Learning Effects of Robots Teaching Based on Cognitive Apprenticeship Theory
Kenya Miyauchi*, Felix Jimenez**, Tomohiro Yoshikawa*, Takeshi Furuhashi*, and Masayoshi Kanoh***
*Graduate School of Engineering, Nagoya University
Furo-cho, Chikusa-ku, Nagoya, Aichi 464-8603, Japan
**School of Information Science and Technology, Aichi Prefectural University
1522-3 Ibaragabasama, Nagakute, Aichi 480-1198, Japan
***School of Engineering, Chukyo University
101-2 Yagoto Honmachi, Showa-ku, Nagoya, Aichi 466-8666, Japan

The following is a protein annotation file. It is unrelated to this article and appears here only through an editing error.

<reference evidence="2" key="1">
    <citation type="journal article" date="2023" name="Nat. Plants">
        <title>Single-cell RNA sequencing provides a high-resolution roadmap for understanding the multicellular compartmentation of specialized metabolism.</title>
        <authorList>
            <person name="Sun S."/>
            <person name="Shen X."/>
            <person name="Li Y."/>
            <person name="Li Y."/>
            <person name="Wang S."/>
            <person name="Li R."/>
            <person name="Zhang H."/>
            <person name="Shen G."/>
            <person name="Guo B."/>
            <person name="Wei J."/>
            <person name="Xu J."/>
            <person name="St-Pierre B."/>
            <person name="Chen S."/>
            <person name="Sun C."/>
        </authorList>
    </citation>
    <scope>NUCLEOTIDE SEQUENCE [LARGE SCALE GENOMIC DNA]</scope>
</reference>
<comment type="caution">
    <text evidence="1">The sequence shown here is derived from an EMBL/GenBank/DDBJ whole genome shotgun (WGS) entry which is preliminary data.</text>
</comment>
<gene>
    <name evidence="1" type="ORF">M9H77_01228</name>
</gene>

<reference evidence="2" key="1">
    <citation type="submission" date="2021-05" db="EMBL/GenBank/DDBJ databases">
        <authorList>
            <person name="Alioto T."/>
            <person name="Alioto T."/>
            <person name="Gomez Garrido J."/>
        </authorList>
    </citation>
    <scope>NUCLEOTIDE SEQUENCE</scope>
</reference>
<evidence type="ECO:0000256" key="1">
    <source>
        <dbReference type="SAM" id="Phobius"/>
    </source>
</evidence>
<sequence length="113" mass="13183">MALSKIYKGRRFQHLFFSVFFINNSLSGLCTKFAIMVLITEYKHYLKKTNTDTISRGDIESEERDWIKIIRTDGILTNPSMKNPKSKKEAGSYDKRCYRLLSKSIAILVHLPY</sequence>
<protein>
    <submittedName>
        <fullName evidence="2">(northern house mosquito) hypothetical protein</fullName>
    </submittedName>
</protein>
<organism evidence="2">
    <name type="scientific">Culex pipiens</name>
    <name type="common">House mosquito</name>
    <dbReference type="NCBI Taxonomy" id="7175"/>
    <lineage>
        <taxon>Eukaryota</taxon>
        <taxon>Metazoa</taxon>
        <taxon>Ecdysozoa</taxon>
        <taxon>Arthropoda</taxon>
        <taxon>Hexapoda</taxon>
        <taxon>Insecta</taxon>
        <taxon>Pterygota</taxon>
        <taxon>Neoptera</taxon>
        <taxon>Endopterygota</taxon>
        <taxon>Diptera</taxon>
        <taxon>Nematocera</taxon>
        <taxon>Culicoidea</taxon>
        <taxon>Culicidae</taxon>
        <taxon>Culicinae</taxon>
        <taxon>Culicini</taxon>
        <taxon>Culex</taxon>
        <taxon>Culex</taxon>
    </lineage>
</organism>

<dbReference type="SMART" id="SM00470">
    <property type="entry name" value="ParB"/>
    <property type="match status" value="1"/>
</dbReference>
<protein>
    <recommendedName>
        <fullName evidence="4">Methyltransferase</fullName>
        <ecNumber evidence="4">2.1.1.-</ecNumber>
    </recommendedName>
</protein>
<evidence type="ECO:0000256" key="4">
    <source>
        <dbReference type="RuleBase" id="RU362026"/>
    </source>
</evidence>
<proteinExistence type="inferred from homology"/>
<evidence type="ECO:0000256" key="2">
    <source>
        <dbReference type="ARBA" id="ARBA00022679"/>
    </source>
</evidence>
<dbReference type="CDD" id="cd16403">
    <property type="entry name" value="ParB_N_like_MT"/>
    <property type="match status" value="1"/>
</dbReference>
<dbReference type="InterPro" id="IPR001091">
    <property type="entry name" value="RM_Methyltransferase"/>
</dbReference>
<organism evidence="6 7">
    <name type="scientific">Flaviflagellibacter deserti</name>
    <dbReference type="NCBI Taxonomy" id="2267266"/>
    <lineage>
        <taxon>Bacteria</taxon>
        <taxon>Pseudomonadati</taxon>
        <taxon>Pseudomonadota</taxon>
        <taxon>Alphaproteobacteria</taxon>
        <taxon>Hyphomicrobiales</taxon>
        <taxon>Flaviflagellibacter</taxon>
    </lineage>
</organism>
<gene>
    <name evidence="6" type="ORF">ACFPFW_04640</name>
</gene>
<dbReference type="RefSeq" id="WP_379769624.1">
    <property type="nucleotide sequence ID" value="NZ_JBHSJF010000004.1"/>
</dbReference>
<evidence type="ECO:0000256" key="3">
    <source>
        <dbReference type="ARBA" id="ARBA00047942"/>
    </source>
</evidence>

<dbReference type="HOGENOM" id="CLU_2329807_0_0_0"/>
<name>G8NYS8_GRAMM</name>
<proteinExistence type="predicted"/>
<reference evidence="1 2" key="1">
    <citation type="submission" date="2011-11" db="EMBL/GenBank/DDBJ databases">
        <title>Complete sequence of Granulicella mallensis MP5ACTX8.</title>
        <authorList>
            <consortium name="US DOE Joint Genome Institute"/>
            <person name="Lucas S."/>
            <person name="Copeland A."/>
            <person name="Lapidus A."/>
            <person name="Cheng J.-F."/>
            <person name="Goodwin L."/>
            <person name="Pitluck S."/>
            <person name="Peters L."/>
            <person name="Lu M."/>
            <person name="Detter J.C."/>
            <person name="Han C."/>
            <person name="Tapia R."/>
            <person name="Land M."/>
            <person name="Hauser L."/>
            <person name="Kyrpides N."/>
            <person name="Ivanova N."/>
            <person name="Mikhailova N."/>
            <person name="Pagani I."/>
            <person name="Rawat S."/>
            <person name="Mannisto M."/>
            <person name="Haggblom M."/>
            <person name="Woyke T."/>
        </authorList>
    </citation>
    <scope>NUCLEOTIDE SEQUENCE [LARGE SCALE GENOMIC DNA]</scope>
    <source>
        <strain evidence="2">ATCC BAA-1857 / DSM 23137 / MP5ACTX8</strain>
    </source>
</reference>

In recent years, educational support robots that assist learners have attracted attention. The main role of teacher-type robots in previous research has been to teach students how to solve problems and to explain learning material. Under such conditions, students may not learn the material adequately due to their reliance on the support of the robot; this paper utilizes the cognitive apprenticeship theory in order to prevent this problem. The cognitive apprenticeship theory asserts that the support provided to a student should change according to the student’s learning situation. Previous studies have reported that pedagogy based on the cognitive apprenticeship theory can improve students’ learning skills. Therefore, we hypothesize that students’ learning will improve when robots teach them how to solve questions based on the cognitive apprenticeship theory. In this paper, we investigate the learning effects of robot teaching based on the cognitive apprenticeship theory in collaborative learning with junior high-school and university students. The results of this experiment suggest that collaborative learning with robots that employ the cognitive apprenticeship theory improves the learning of high-school and university students.
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